Also on offer by the bottle are is Sharpham’s Dart Valley Reserve from South Devon (£45), a New Zealand Pinot Noir from Sileni (£49) and a Touriga Nacional from Duas Quintas in Portugal’s Douro Valley (£35). www.dukeshotel.com
The dynamic cocktail programme with its ever-changing roster of specials is one of the reasons why the Polo Bar is the current holder of Best Hotel Bar (London Club & Bar Awards).
Another reason is genial bar manager Elias Yiallouris who, as well as knowing his White Lady from his White Russian, also knows his grapes.
He works closely with the sommeliers at chef Alyn Williams’s restaurant located across the corridor, and customers can plunder that list here too, on request.
Back on the Polo Bar list, start with a glass of Gaia’s Assyrtiko from Santorini in Greece at £16, then maybe a bottle of Hirtzberger’s Wachau Riesling from Austria (£145) or Ten Minutes by Tractor’s Chardonnay from Mornington Peninsula in Victoria, Australia (£110). www.westburymayfair.com
It has scooped World’s Best Bar four years in a row for a good reason. As well as show-stopping cocktails and the capital’s largest selection of rums, it has an extensive Champagne list and access to all the wines on the list at Roux at The Landau, the hotel’s swanky restaurant run by Albert Roux and Michel Roux Jr.
Among the wine highlights are a long list from Californian maverick Paul Draper, and a significant trove from Rhône royalty Jean-Louis Chave.
Interiors legend David Collins was responsible for the décor, which blends a nod to the Orient with a bit of Victorian nostalgia. www.artesian-bar.co.uk
Located in Mayfair’s sumptuous Connaught Hotel, with its own entrance on Mount Street, there is here.
Yes, the cocktails made its name (the highlight is The Connaught Martini, served from a bespoke black-lacquer trolley with its range of handmade bitters) but the wines won’t disappoint.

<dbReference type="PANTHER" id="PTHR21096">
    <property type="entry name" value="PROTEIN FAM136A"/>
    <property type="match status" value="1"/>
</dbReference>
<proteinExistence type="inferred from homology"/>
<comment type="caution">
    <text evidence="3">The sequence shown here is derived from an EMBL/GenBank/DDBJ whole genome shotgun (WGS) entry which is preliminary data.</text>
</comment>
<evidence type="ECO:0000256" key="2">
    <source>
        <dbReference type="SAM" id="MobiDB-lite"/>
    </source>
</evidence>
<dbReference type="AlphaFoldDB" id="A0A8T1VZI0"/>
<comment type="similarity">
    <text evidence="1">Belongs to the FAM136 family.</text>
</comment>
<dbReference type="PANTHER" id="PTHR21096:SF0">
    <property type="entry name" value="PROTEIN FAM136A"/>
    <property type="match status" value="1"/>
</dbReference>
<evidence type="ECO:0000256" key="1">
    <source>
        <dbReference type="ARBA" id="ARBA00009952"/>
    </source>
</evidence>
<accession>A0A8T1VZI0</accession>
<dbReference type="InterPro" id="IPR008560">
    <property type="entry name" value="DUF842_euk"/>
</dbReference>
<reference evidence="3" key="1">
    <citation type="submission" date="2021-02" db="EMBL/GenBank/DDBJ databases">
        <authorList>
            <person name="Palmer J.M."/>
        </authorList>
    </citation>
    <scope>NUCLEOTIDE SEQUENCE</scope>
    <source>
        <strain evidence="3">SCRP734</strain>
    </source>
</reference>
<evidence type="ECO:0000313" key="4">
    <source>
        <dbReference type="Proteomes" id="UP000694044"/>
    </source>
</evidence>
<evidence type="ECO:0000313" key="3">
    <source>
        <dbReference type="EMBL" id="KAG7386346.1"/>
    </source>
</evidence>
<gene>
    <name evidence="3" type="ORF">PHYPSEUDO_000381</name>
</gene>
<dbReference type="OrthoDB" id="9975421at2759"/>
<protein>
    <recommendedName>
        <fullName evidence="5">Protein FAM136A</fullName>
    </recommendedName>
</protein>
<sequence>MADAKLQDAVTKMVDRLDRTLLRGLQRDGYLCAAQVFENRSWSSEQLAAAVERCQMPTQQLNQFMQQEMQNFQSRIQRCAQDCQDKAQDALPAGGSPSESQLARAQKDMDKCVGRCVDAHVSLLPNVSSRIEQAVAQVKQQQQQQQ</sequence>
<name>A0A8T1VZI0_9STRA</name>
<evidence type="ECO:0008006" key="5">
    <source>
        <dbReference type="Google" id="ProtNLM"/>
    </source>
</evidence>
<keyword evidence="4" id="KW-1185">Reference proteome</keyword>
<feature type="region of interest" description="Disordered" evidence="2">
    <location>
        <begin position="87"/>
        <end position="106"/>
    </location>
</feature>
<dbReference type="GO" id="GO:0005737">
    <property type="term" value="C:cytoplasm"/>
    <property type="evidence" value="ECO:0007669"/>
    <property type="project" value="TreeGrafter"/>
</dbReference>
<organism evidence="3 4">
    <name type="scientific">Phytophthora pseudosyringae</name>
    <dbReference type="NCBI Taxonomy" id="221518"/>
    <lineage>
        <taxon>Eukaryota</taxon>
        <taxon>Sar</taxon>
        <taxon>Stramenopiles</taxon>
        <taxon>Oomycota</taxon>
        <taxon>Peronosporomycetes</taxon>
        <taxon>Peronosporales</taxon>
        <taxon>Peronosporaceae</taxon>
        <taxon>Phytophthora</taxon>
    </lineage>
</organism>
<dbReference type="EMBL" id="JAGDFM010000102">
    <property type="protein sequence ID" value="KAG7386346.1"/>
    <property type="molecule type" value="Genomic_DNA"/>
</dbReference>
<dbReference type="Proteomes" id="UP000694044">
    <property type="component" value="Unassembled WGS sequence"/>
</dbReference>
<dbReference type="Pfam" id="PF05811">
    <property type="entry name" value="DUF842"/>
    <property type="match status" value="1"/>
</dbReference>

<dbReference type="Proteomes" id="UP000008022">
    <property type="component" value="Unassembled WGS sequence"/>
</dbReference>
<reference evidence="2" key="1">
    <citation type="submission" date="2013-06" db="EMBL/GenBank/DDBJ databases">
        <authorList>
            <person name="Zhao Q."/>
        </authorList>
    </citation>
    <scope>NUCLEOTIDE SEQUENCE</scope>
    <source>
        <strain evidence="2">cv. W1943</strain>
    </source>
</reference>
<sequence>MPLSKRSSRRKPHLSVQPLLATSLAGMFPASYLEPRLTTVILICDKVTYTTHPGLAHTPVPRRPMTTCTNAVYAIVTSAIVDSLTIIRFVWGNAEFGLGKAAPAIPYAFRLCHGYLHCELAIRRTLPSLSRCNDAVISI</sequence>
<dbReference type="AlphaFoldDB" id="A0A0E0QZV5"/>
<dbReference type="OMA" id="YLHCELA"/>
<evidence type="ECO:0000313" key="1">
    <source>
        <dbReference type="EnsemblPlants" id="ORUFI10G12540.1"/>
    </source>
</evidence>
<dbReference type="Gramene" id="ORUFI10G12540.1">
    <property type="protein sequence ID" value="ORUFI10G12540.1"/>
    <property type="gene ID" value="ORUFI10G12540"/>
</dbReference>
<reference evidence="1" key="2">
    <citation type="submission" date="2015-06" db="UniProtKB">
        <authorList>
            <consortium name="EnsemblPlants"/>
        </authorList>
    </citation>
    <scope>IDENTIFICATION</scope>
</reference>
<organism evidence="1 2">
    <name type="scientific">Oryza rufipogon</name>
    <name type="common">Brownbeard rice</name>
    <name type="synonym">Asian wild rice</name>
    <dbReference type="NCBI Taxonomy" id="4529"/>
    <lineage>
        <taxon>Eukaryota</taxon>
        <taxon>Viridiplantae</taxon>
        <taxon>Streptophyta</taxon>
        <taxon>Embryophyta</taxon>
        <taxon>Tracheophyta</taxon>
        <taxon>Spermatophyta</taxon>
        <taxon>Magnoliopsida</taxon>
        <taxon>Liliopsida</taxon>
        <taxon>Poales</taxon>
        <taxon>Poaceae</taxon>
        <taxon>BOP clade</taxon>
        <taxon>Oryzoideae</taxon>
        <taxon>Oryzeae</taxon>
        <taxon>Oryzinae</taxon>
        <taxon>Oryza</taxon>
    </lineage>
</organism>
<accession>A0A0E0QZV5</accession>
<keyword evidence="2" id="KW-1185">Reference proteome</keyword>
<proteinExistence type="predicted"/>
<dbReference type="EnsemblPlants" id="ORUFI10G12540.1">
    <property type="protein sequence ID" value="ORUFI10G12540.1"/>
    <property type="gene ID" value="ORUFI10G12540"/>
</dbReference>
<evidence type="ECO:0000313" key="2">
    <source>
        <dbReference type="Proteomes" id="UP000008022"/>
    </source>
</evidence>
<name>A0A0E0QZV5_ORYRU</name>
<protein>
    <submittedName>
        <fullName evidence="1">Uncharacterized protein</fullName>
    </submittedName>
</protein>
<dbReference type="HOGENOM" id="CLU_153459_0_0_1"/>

You can keep it real with Pichler’s 2015 Grüner Veltliner, at £18 a glass, or try some seriously blue-chip wines by the glass, kept fresh underCoravin, such as Dagueneau’s Silex Pouilly-Fumé 2014 (£45) or Antinori’s Tignanello 2000 (£65), or order a bottle of one of the many Champagnes, including rarities like Salon’s Le Mesnil 1990 (£695).
Drinkers also have access to the list in Hélène Darroze’s two-star Michelin restaurant within the hotel. www.the-connaught.co.uk
The Zetter Group loves a good cocktail – which it leaves to famous mixologist Tony Conigliaro and the Drinks Factory, who train up the staff and oversee the list.
But it loves wine, too – especially at Club Zetter at the Zetter Hotel in Clerkenwell.
It is a private members club, but only during the day – anyone can visit in the evenings. You can enjoy 20 wines by the glass, with the focus on unusual grape varieties like Godello and Refosco, with smarter bottles kept fresh through Coravin.
For fine-wine buffs there is also the Little Black Book of Wine, where new and interesting one-off purchases are listed at low mark-ups.
And there are wines on tap, plus wine flights.
Whites by the bottle include Greywacke’s Sauvignon Blanc from Marlborough in New Zealand (£47), while reds range from Juan Gil’s Petit Verdot from Jumilla in Spain (£26) to a Marcillac from Domaine du Cros in Southwest France (£30). www.thezetter.com